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In WikiPedia article for Binary Search there is a section called Deferred detection of equality which presents a somewhat "optimized" version of binary search as follows:

int binary_search(int A[], int key, int imin, int imax)  
  while (imax > imin)  
    int imid = (imin + imax) / 2;  
    if (A[imid] < key)  
      imin = imid + 1;  
      imax = imid;  
  if((imax == imin) && (A[imin] == key))  
    return imin;  
    return KEY_NOT_FOUND;  

It is claimed that this is a better version than the conventional textbook binary search since the .... algorithm uses only one conditional branch per iteration
Is this true? I mean the if instructions are translated in CMP and Branch instructions in assembly so I can not think how an if-else is better than an if-else if-else
Is there such a difference that I should take into account in higher level languages? The code of the "deffered" version seems more tight I admin, but are there optimizations or penalties in how you form if-else statements?

share|improve this question
I would guess that your source is talking about assembly and not Java in which case I would think that it would not apply. Also, I bet that it is not taking into account modern day code optimization. – Gray Apr 25 '12 at 15:46
Also, I hope that this is an academic question because if you are making programming decisions based on this sort of performance evaluations then it is the definition of premature optimization. – Gray Apr 25 '12 at 15:47
You're not showing the other alternative, so it's impossible to know what you're talking about. – Hot Licks Apr 25 '12 at 15:48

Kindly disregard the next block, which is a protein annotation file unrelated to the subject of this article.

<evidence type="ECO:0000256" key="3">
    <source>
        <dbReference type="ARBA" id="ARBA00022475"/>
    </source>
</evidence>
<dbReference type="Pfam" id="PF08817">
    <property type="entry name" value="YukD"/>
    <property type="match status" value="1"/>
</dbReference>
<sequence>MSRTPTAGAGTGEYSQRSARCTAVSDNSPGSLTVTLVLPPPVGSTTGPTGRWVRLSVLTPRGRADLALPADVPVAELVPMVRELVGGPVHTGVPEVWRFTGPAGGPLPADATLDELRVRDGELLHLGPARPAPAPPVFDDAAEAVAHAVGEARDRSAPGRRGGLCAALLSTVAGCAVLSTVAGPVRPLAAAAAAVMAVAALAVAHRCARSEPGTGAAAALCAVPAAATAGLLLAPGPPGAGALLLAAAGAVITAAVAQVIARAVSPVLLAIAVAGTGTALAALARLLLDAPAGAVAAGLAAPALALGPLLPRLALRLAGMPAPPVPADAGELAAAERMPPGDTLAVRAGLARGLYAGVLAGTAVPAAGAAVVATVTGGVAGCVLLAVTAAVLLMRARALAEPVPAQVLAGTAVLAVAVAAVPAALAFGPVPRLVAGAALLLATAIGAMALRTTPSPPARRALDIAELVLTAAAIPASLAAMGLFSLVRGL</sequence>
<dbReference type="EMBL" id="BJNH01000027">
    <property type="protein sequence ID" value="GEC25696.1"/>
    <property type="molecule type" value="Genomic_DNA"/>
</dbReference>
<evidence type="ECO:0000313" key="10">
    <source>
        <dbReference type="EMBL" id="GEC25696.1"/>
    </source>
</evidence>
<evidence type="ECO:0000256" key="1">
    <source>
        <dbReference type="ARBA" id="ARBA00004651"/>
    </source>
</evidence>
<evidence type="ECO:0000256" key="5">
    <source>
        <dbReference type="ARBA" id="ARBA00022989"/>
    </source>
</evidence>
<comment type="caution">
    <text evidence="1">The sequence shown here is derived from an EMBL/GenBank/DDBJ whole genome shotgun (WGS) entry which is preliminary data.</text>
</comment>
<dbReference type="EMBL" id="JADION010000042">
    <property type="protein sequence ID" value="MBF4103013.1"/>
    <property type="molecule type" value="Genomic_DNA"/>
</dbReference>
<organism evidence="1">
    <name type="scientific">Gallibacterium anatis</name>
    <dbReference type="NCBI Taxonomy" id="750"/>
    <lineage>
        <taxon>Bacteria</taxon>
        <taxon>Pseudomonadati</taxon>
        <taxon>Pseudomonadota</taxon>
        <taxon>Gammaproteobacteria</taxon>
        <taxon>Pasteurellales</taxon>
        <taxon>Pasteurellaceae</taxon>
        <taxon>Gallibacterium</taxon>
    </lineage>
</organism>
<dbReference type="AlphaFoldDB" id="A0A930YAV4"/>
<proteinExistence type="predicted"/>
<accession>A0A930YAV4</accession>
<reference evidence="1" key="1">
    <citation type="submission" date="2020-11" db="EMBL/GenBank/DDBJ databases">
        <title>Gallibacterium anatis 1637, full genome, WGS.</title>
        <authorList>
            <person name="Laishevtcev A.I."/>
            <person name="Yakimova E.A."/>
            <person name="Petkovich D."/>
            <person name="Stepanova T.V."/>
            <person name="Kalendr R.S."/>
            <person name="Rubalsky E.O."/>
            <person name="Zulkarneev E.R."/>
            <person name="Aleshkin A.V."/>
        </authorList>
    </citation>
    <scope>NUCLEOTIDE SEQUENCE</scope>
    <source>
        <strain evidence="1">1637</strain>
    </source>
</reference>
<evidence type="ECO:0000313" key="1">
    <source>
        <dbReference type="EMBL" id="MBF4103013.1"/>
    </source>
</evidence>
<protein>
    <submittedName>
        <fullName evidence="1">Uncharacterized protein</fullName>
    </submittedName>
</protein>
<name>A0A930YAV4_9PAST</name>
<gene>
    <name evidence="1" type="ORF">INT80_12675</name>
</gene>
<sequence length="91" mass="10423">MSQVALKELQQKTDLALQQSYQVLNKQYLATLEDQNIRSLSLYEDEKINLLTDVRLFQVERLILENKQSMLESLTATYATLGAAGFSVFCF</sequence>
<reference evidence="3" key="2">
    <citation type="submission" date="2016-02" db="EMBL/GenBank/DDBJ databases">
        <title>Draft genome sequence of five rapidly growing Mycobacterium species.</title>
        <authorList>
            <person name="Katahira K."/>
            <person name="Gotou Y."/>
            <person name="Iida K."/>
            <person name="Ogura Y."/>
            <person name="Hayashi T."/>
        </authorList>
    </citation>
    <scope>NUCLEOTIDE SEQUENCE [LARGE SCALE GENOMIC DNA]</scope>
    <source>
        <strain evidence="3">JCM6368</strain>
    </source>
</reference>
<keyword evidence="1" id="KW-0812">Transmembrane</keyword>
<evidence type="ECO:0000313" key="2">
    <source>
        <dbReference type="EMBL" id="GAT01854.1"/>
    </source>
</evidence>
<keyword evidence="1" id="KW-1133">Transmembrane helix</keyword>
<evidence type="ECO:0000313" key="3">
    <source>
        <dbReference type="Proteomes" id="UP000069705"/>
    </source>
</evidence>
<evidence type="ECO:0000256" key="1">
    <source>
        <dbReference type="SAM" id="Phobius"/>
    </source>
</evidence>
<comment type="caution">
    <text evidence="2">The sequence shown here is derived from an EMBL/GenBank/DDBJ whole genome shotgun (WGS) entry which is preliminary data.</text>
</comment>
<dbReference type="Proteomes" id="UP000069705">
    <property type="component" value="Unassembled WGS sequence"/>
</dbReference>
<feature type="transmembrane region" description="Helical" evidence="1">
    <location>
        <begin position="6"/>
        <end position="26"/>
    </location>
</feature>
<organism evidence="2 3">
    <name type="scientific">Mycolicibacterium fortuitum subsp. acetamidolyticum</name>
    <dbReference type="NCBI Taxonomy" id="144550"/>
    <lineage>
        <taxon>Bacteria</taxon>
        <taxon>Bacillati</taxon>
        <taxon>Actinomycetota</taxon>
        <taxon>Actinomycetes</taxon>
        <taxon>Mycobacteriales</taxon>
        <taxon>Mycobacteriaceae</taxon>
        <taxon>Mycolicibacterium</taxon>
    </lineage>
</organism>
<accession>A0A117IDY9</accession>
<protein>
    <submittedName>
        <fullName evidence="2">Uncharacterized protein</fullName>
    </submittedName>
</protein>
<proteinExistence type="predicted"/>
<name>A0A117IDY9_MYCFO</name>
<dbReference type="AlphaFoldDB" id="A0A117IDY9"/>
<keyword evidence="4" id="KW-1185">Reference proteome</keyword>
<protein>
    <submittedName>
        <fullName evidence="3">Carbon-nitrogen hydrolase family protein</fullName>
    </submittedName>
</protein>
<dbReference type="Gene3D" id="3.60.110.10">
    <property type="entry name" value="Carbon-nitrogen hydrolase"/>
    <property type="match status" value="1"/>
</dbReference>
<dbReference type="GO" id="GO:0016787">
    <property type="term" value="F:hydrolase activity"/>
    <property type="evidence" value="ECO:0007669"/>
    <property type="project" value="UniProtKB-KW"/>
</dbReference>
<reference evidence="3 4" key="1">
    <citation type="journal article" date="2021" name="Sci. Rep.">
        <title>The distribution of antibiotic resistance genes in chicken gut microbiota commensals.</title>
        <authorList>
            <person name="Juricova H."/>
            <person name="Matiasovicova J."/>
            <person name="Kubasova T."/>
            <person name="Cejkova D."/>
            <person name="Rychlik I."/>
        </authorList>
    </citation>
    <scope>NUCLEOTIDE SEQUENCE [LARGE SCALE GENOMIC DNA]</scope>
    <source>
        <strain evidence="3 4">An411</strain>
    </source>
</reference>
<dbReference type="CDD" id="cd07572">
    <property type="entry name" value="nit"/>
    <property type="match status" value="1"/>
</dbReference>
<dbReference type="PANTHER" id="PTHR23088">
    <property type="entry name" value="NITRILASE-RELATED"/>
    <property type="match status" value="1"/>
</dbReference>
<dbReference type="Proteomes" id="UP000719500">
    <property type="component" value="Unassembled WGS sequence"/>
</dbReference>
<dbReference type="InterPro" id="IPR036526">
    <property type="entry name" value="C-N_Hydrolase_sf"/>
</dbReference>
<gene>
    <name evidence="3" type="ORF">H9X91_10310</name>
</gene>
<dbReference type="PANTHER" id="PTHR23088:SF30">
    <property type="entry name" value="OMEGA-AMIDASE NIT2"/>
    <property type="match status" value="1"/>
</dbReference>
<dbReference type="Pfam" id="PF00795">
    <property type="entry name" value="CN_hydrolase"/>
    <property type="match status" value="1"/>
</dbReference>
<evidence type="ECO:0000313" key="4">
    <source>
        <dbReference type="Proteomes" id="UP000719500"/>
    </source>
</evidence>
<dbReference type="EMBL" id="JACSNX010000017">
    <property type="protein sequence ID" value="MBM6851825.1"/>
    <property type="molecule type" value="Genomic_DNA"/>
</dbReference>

@Gray:No textbook,wikipedia. And this is not a programming decision.Just some recap in my spare hours back to basics – Cratylus Apr 25 '12 at 15:48
@HotLicks:The other alternative is the well known if(a[mid] == key){}else if (a[mid] < key) else{} – Cratylus Apr 25 '12 at 15:49
up vote 3 down vote accepted

The key concept is that it uses one less conditional per iteration. That is, the equality check has been moved outside the while loop so that it only runs once, while in the basic version it would need to be checked every time¹.

That said, I 'm not sure if there would actually be a measurable difference when using the optimized form. For example, consider that:

  1. If all you are comparing is two integers then the compiler can detect that it can compute the comparison result just once and then evaluate which branch to take just as well.
  2. Binary search is O(logN), so the number of iterations taken would actually be very small even if the number of elements to search is quite large. It's arguable whether you 'd see any difference.
  3. The implementation of modern CPUs features such as speculative execution and branch prediction (especially in "nice" algorithms like binary search) might very well have more visible effects than this optimization (out of my league to check though).


¹ Actually it is another condition that doesn't need to be checked when the equality comparison moves out, but conceptually there is no difference.

share|improve this answer
+1.This makes sense.But the article the way it is phrased seems to imply something different (at least in how I understand it) – Cratylus Apr 25 '12 at 15:50
In the referenced Wikipedia article, there's a version right above the one described by the OP that does if(>)elseif(<)else(=). The equality returns the value, so when it's not equal, it doesn't even get there, I don't see how that version is any different. – dfb Apr 25 '12 at 15:51
A comparison is one of the cheapest instructions on modern CPUs, the expensive part are branch mispredictions. So if the second version doesn't help to save on those the number of cycles saved is negligible. – Voo Apr 25 '12 at 15:55
@spinning_plate: Theoretically it needs to always calculate elseif(<) every time though. That's what my note #1 says. – Jon Apr 25 '12 at 15:58
@Voo: I agree with that, but it might be the case that we are not talking about integers so the comparison could be arbitrarily costly. – Jon Apr 25 '12 at 15:59

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